Travel

A journey to a remote Tasmanian island brings the writer tantalisingly close to the world of the magnificent and tormented seabird, the albatross. By Konrad Muller.

To the albatross

Shy albatrosses on Tasmania’s Albatross Island.
Shy albatrosses on Tasmania’s Albatross Island.
Credit: Matthew Newton

“There’s the island,” said John Franklin.

The young abalone diver had promised he would take me to the Albatross, this upflung fist of rock in the western reaches of Bass Strait, in his runabout. We’d left the small town of Smithton that morning, hearing the bark of oystercatchers in the predawn, sailing out through a lattice of islands, past Robbins and Perkins, between Three Hummock and Hunter, by reefs and sandbanks littered with shipwrecks and old fishermen’s tales, to this gap in the waters and the glittering ocean beyond.

Franklin had supplemented his fisherman’s earnings by working as an electrician since the near-collapse of Tasmania’s abalone fields in 2016. He had warned these were among the most dangerous waters in Tasmania. The day was absolutely windless, but the tide now shifted and we hit, in fisherman’s parlance, “a bit of slop” – pounding churn where the funnelled ocean slapped into a reef.

The fibreglass speedboat started skipping on short, sharp waves, bouncing like a trampoline on concrete, jackhammering my back and my ankles as I clutched the rails grimly. This went on for some time, with Franklin at one point saying, “Runabouts are a young man’s game”. A young man’s game! I felt like Turner strapped to his mast, painting his ship in a storm in 1842. And indeed our own romantic image duly descended.

As we thumped across the spray, a truly massive bird came alongside us, gliding effortlessly on “vast archangel wings”, to use Herman Melville’s phrase. I saw a white belly, dark grey shoulders, a yellow-enamelled beak, riveting irises brushed by inky eye shadow, a two-metre wingspan.

We were nearer the island now. Above the rock, vast numbers of the albatross – hundreds of them – were veering and circling above the ocean, hypnotically. I could hear the weird sound of their immemorial cries. A powerful smell of wildlife came from the rocks, musty and dense as any farmyard. On the fluted cliffs we could see more birds perched – juveniles probably, from the greyer plumage – many gazing out like sentinels. Others performed their version of the love dance of the albatross: tapping bills, fanning tails, arching wings.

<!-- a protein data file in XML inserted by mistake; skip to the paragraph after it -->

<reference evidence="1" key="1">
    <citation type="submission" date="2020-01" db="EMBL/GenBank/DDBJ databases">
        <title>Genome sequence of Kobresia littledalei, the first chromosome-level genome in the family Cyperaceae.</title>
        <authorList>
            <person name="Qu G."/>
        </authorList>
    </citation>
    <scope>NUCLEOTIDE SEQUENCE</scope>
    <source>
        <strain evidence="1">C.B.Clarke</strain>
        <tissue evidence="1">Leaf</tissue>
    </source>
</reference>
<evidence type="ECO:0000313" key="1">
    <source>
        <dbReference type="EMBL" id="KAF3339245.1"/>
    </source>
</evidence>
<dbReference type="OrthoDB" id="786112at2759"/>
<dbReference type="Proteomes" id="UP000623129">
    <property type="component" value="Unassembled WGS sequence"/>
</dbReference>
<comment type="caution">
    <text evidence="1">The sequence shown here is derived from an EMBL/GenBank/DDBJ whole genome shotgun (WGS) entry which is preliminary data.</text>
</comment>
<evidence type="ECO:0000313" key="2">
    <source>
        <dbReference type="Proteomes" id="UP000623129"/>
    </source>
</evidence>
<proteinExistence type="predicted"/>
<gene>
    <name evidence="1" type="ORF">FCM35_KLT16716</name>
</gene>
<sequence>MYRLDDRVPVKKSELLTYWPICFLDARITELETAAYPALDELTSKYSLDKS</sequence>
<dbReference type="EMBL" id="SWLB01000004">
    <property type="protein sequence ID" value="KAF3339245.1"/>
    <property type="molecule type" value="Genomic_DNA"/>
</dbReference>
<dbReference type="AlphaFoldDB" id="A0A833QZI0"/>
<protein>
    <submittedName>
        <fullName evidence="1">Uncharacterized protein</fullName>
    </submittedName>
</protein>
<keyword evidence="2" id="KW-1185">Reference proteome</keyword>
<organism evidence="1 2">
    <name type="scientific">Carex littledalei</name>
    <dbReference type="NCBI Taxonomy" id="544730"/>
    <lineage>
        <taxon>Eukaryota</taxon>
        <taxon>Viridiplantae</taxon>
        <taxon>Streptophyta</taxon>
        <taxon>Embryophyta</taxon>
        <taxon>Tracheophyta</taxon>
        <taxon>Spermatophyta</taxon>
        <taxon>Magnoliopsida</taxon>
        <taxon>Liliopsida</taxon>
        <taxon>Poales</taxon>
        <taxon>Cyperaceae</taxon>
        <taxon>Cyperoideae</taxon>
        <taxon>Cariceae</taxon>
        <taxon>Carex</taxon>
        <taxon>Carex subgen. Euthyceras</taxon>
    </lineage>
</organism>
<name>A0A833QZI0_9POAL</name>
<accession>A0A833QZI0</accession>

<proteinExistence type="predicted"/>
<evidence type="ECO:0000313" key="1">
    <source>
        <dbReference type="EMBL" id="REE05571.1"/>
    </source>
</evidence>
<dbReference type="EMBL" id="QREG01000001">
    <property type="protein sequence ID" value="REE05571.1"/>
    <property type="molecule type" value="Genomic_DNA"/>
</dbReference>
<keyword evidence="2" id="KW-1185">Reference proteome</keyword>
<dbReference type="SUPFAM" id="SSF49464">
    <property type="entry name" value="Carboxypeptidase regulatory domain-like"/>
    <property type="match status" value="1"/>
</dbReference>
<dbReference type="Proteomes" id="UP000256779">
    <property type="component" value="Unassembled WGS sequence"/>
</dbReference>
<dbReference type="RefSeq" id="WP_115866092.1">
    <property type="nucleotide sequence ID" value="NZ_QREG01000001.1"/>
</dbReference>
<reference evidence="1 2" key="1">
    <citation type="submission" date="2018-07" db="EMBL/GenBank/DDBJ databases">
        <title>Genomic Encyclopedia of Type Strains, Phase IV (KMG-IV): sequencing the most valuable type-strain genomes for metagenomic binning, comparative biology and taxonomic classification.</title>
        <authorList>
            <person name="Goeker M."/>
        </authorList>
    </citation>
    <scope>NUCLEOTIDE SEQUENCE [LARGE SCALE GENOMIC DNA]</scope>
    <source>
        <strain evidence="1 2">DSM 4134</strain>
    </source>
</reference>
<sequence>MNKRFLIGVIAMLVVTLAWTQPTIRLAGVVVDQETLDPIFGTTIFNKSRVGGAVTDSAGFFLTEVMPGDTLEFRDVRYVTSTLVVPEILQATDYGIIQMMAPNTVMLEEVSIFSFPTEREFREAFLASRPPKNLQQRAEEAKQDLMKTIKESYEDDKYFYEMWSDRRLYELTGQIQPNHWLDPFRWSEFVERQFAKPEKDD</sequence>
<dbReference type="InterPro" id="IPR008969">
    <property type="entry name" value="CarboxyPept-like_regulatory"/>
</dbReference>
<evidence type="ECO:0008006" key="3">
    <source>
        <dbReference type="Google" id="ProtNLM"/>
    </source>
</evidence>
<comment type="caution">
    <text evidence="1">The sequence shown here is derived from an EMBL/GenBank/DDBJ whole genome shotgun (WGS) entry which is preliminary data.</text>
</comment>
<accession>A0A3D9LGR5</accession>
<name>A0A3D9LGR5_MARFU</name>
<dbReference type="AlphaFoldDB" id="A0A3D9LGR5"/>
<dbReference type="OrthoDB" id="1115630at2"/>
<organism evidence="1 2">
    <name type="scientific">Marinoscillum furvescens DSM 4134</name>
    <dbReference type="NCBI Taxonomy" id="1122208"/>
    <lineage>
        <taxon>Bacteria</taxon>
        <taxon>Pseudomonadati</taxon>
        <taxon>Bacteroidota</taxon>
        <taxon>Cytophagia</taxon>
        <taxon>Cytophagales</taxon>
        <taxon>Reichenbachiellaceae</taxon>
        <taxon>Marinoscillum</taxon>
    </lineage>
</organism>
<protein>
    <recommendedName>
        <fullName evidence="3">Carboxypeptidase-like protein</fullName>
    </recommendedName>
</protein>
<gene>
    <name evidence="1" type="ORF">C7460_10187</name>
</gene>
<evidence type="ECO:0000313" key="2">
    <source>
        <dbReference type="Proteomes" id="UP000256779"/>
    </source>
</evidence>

“Amazing to think the sealers butchered them,” said Franklin, as the boat dropped to an idle.

The abalone fisherman was referring to the 19th-century march of havoc. Bass Strait sealers clubbed these birds to death en masse, selling the feathers as down for a pittance in the markets of Launceston.

The evangelical Christian and bounty hunter George Augustus Robinson provided a graphic account of the carnage when he visited the island in 1832. He was then in the midst of perpetrating his own human atrocities: rounding up Aboriginal survivors of Tasmania’s genocidal Black War for removal to other offshore islands in Bass Strait, where the hunter-gatherers were already dying of disease. Robinson was, however, strangely sympathetic to the plight of the birds he discovered plucked of their fine white plumage, left lying in putrid heaps in a cavernous ravine. The sealers he painted as monsters sitting around fires made from the dead birds, “the gas produced from the burning bones casting a hue over their figures, which combined with the dreariness of the place renders them as demon-like as it is possible to conceive”.

These words were written 30 years after Samuel Taylor Coleridge in his The Rime of the Ancient Mariner had fixed the slaughter of the albatross, butchered with a crossbow, as the quintessential symbol of the modern world’s violence against nature, for which a nightmarish retribution would be paid.

 

Alone, alone, all, all alone,

Alone on a wide wide sea!

And never a saint took pity on

My soul in agony.

 

The many men, so beautiful!

And they all dead did lie:

And a thousand thousand slimy things

Lived on; and so did I.